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Visual and Information Design with Connie Malamed / by Lynn Ballas

On May 30th, Connie Malamed, known to her blog followers as the eLearning Coach, presented two very informative and timely presentations. The first, a half-day, hands-on workshop was titled “Visual and Information Design: Do it Like a Pro!” The evening presentation was titled, "Designing and Writing Apps for Performance Support.” The event was co-hosted with the NY Metro ASTD Performance Support SIG.

Connie, with degrees in Instructional Design and Art Education, is an expert in the field of online learning, visual communication, and information design. She is the author of the Instructional Design Guru app and the book, Visual Language for Designers, which presents visual design principles based on cognitive science.

Visual and Information Design: Do it Like a Pro! [workshop]

In this workshop, Connie took her participants through a review of the basic principles of visual communication and design using a blend of lecture and hands-on exercises. Connie’s aim was to give her audience members, who for the most part were not graphic artists, helpful pointers on how to evaluate, enhance, and even create graphics for technical communication and eLearning.

To begin the workshop, Connie explained that our brains are actually “hardwired” for visuals and taught us about “processing fluency.” She defined processing fluency as the “ease with which a person processes information.”

The visual clarity of content – both graphics and words – “affects the perceptual aspect of processing fluency” according to Connie.

In other words, the easier a person finds your information to visually process, the more positive a feeling that person will have toward your content. 

Research shows that we react negatively toward cluttered images, or text that is densely presented in paragraphs that are too long, or to fonts that are too small to read, or perhaps inappropriate to the subject matter, Connie said. In essence, “readers devalue the message of a visual presentation that is difficult to understand.”

Following are a few of the interactive exercises that Connie guided us through to illustrate her points.

“Enhancing Creativity: Fives”

Since the brain is hardwired for graphics, Connie challenged us to come up with nine ways to represent the quantity of five without referring to the numeral. It was good training in looking beyond the obvious for more creative ways to present information.

 In general, Connie suggested presenting information as a visual – such as a chart, a graph or a timeline.

“Organizing Space: Declutter a Layout”

Next, we put processing fluency into action to declutter a slide on workplace communication. We used the design principles of organizing space (contrast, repetition, alignment, and proximity). We also used the “rule of threes” which states that an arrangement of anything (like flowers, for example) is more pleasing to the eye when done in threes. A third idea used, was to design from the inside of a space (such as a slide) out, so the observer does not experience the elements of the design as “trapped” in the space.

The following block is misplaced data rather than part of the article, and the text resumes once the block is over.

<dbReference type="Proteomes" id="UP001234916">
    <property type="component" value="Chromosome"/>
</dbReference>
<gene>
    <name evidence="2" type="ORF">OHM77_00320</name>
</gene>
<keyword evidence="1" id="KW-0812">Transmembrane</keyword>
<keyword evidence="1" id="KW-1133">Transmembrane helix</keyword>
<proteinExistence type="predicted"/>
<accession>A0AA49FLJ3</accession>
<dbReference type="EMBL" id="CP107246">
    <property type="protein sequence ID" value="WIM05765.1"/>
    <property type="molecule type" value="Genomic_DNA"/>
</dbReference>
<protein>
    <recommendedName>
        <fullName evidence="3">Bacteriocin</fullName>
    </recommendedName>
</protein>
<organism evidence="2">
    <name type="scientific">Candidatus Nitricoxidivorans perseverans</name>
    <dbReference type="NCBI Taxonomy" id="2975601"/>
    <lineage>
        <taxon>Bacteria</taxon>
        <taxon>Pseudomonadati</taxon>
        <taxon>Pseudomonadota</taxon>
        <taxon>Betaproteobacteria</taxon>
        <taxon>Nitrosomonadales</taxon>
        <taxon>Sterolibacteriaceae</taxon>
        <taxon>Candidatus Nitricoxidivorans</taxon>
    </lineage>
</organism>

“Designing With Typography: Discriminating Minds”

Connie advised us to consider the following when selecting a typeface: 

  • Type of content
  • Affective state that you want to project
  • Audience
  • Medium and use

Designing and Writing Apps for Performance Support [Presentation]

During the evening’s presentation, Connie shared the wisdom she had gleaned from designing her own app, the Instructional Design Guru, which defines more than 470 terms for instructional designers.

If you are thinking about designing an app, Connie suggested looking at apps that are similar to the one you envision.

It is important to consider where your app will live. Will it be native to the phone, available through the Internet or a hybrid?

She mentioned two authoring tools worth investigating, Hot Lava Mobile and Pastiche® for the iPad.

As an app designer you will need to write specifications that detail what your app does, whom it is intended for, and the type of information it will provide.

In your functional specifications, create wireframes to convey how each screen will look, diagram the user navigation, and document the gestures that the user will make to interact with the app. You will also need to work closely with your developers in deciding the language the app will be coded in.

Another important decision to make, is where you will sell your app; through Google Play or the iTunes Store.

Conclusion

These are just some of the highlights of Connie’s two presentations. For more information, visit Connie’s blog, the eLearning Coach, at http://theelearningcoach.com/ or connect with her on Twitter @elearningcoach and Facebook at www.facebook.com/elearningcoach.
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